Tuesday 19 March 2019

Part 2 of Logbox - a story by S.C.Eston

As promised, Part Two of Logbox.
If you missed Part one GO HERE 

Mr Eston Is back.

 Steve was a guest recently on the Scribbler. If you missed his previous visit and bio, please go here. Since then I’ve been visiting his website -  www.sceston.ca -  and reading his short stories. I really enjoyed Logbox and he’s kind enough to share it with us this week in three parts.

Part one - Sunday March 17th
Part two – Today
Part three – Thursday March 21st 

(Copyright is held by the author. Used with permission)

Kirta was the destination.
A prison. A slave pit.
A series of tunnels. Some call it the Endless Mines.
I do not know where this place is. I just know it exists and that from now forward, it is the only place there is. The only place there will ever be. It does feel endless. I have walked a very small portion of it. The shafts are many, and I have yet to see the bottom of one.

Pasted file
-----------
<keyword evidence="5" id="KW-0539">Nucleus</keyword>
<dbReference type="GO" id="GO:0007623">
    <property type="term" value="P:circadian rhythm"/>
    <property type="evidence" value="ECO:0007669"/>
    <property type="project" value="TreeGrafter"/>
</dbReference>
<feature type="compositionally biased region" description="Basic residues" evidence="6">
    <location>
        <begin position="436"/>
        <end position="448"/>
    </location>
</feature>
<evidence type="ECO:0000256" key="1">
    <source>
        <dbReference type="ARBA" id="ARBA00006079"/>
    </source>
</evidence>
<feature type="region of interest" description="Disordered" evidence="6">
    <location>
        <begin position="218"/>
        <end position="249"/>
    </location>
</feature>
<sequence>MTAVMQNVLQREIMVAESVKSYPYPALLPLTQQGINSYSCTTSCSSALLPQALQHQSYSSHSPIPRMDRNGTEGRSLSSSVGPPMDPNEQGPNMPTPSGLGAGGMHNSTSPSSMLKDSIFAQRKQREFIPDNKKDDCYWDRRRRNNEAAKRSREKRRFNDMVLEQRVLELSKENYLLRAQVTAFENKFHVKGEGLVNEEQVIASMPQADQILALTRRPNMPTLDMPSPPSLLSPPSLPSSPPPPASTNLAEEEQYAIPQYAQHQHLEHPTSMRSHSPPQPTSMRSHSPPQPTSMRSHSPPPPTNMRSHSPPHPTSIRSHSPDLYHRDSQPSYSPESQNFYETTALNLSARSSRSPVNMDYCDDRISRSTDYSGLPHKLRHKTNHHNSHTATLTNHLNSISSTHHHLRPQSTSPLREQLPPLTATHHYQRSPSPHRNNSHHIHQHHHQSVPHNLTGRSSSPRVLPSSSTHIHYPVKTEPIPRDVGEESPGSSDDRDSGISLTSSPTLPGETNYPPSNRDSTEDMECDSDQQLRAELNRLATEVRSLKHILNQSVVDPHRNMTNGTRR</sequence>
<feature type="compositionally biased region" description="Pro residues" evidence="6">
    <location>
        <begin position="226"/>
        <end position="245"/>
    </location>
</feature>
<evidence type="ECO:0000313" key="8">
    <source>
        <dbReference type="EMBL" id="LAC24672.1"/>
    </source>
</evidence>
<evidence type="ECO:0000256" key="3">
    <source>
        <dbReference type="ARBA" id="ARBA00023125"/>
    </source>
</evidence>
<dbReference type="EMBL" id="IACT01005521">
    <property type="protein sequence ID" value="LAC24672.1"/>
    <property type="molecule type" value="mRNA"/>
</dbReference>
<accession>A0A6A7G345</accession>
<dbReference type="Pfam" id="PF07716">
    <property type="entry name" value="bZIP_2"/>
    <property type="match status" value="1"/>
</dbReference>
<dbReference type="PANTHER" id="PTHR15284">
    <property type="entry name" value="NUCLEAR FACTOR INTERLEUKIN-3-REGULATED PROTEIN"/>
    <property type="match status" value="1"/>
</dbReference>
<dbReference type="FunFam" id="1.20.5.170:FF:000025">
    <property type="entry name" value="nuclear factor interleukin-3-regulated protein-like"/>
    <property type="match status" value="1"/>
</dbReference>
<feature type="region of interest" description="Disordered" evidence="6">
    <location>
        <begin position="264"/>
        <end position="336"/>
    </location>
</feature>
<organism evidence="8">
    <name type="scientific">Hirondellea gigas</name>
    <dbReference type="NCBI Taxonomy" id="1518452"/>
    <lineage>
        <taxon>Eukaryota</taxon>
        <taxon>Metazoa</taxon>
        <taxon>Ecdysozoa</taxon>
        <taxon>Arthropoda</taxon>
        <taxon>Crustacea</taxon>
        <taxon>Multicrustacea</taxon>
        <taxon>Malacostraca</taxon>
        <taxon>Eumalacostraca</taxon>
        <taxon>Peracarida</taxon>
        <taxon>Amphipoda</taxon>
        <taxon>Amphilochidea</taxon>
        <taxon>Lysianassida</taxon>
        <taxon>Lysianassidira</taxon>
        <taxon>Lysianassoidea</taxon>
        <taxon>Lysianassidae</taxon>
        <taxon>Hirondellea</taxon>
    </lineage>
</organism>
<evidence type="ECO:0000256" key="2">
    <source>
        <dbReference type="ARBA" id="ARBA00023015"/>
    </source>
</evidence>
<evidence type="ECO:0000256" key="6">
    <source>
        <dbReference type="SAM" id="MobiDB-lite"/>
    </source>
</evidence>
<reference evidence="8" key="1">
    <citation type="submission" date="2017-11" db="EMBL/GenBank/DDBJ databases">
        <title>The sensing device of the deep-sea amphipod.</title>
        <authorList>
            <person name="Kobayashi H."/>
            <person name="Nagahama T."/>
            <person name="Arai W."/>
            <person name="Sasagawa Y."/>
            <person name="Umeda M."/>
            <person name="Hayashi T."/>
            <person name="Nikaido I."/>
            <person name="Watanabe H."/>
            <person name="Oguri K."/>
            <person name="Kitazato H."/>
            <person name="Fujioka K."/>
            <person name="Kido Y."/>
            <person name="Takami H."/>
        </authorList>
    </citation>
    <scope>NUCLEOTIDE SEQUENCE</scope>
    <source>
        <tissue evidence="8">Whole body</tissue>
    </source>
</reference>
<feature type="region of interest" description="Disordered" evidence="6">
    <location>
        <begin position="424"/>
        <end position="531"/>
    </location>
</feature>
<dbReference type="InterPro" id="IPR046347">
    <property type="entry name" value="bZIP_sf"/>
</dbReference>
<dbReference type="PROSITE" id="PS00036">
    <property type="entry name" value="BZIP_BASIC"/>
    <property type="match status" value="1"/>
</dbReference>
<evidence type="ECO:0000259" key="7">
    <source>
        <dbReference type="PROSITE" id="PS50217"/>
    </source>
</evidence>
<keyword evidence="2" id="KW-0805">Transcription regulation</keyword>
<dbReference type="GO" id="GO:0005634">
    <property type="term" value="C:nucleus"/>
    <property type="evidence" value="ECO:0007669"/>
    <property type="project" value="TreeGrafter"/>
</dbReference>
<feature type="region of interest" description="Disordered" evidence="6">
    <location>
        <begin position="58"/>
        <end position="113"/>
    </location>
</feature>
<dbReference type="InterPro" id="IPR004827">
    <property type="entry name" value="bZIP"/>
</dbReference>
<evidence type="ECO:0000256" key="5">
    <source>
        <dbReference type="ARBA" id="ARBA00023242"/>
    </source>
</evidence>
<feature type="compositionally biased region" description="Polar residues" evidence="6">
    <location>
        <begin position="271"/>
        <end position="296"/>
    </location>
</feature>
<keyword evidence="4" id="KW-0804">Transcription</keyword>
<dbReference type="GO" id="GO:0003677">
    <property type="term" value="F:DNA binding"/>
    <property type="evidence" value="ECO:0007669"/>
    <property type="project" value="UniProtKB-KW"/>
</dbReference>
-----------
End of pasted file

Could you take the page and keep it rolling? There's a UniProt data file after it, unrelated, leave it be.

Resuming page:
There is no sky here. I yearn to breathe open air. The whole place is caverns, rocks, and dirt. I can’t remember the warm feeling of sunrays prickling my skin. Or the color of natural light.
I have been here dozens of years. I must now be in my fifties, maybe early sixties. I feel like an old man but do not know my age any longer. I simply don’t.
We are miners. Prisoners, yes, but mainly miners. From the ground we take out rare metals and raw materials. We are not told for whom or for what.
When trying to figure it out, I come back to the lift, to the vision of the Floating City. How it seemed to get lower and farther away. My mind cannot comprehend where the lift would have taken us.
We were going up, toward the skies. Yet here there are only tunnels and darkness.

My cell is a blank cavern, a small cavity, really, with a cot in a corner and a little basin sometimes filled with dirty water or bouillon. I don’t know who dug it out, or how many lived here before me, or how many were imprisoned here.
Many, I imagine.
It doesn’t matter.

Photo by Nazim Zaim - Unsplash
This is an impossibly hard life. Harder than the Red Streets. My hands are covered in calluses and cuts. My skin has turned gray. I used to be quick and agile. I am now heavy and strong, my forearms as wide as my head. Strength and endurance are the required attributes here. If you want to live, and most of us do—stupid instinct—then you get stronger and bigger and tougher.
The more you can extract from the ground, the better you are treated.